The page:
Numerous announcements of plant closures during the past week are painting a grim picture for the future of the coal industry.

On March 20, several news outlets reported that American Electric Power (AEP) had sent Worker Adjustment and Retraining Notification Act, or WARN, notices to workers at half a dozen coal-fired plants. Employees at the Kanawha River Plant in Glasgow, W.Va.; the Philip Sporn Plant in New Haven, W.Va.; the Kammer Plant in Moundsville, W.Va.; the Glen Lyn Plant in Glen Lyn, Va.; the Muskingum River Plant in Beverly, Ohio; and the Tanners Creek Plant in Lawrenceburg, Ind., all received the notices. News of these retirements was not a big surprise—it had been in the works for nearly four years—but the notices confirmed the May 31, 2015 closure date.

AEP has plans to retire four more coal-fired units this year (Clinch River Unit 3 in Cleveland, Va.; Big Sandy Unit 2 in Louisa, Ky.; Picway Unit 5 in Lockbourne, Ohio; and W.C. Beckjord Unit 6 in New Richmond, Ohio) and two additional units next year (Northeastern Station Unit 4 in Oologah, Okla., and Welsh Plant Unit 2 in Pittsburg, Texas). The retirements are part of AEP’s plan for complying with the Mercury Air Toxics Standards for existing power plants. In all, more than 6,000 MW of coal-fired capacity will be retired by early 2016. The company says that natural gas and renewables will account for a larger portion of its fuel mix as a result.

Closings are not isolated to U.S. facilities, however. ScottishPower announced plans to close one of the biggest coal-fired power stations in Europe. The company said on March 23 that it would shutter its 2,400-MW Longannet plant, located in Fife, early next year after it failed to win an important contract with National Grid. The winner: A gas-fired plant.

By the end of 2016, all four of the coal-fired power plants located in Beijing, China, are expected to be shutdown as well. The first closure occurred in July when the Gaojing Thermal Power Plant, operated by state-owned China Datang Corp., shut its doors.  Two more—one operated by Guohua Electric Power Corp. and the other by Beijing Energy Investment Holding Co.—were taken offline on consecutive days last week. The last, an 845-MW station run by China Huaneng Group, will be retired next year. Four gas-fired plants with at least double the capacity will replace the facilities, according to reports.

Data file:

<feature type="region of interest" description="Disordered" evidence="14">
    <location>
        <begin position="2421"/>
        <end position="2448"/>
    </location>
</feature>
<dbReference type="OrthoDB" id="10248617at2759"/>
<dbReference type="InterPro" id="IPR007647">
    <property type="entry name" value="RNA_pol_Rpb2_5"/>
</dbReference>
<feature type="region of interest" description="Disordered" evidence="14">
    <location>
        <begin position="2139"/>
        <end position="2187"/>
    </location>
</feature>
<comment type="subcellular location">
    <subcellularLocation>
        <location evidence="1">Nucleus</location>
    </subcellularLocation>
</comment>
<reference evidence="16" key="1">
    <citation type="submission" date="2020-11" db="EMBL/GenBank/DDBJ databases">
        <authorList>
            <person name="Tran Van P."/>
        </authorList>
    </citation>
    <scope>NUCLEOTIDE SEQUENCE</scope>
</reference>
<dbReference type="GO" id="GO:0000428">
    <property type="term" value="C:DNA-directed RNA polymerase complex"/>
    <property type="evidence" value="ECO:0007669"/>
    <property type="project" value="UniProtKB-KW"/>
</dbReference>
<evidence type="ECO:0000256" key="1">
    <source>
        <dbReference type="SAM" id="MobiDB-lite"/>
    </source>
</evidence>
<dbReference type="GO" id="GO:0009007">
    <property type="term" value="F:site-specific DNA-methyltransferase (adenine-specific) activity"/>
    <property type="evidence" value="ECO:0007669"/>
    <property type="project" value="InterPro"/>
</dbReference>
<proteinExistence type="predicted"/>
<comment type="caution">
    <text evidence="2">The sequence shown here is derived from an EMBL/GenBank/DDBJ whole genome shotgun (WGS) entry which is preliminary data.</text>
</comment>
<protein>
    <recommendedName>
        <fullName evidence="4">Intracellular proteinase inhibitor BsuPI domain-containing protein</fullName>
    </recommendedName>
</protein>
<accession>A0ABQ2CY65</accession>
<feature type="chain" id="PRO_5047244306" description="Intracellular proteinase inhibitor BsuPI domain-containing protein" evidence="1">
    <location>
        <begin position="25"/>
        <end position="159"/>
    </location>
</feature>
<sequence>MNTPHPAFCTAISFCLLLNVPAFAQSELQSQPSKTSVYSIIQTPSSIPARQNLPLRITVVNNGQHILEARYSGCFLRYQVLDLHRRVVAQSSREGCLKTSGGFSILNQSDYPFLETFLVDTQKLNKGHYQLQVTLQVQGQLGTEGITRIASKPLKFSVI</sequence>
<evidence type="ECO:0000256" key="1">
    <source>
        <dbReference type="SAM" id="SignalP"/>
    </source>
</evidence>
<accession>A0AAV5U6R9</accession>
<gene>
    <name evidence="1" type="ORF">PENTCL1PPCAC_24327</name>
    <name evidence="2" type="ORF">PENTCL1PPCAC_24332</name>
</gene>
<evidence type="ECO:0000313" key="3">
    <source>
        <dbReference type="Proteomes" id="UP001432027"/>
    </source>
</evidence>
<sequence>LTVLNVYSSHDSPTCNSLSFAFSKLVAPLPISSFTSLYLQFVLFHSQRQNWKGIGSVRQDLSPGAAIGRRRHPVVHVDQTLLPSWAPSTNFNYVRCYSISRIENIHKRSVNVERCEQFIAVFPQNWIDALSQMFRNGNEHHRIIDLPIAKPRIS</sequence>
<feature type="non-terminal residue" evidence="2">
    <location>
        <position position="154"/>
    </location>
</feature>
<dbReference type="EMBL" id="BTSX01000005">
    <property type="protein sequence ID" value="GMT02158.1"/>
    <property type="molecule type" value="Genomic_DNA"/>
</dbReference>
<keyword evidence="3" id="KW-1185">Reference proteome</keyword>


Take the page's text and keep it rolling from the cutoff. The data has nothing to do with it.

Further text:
Making matters worse for the coal industry is the lack of new development. According to a report released by CoalSwarm and The Sierra Club last week, two coal-fired power plants have been shelved or canceled worldwide for every one that has been completed since 2010.

The report says shelved or canceled projects since 2012 outnumber completions by a six to one margin in India. In Europe, South Asia, Latin America, and Africa, the failure-to-completion rate is said to be 4:1 or higher. China is said to face a capacity glut, with the overall utilization rate for thermal plants at 54%—the lowest level in more than 30 years—and it’s no secret that coal fleets are shrinking in both Europe and the U.S.

But the news is not all bad for the coal industry. Turkey, Vietnam, Indonesia, Poland, and the Balkans are all bucking the trend and adding more coal plants; China still gets more than 70% of its energy from coal and has roughly 116 GW of new capacity under construction; and India has about 165 GW of coal-fired capacity, with nearly 70 GW more currently under construction. The U.S. Energy Information Administration still predicts in its most recent annual energy outlook that coal will account for the largest share of the U.S. electricity generation mix through 2034, despite the number of projected plant retirements.

Aaron Larson, associate editor (@AaronL_Power, @POWERmagazine)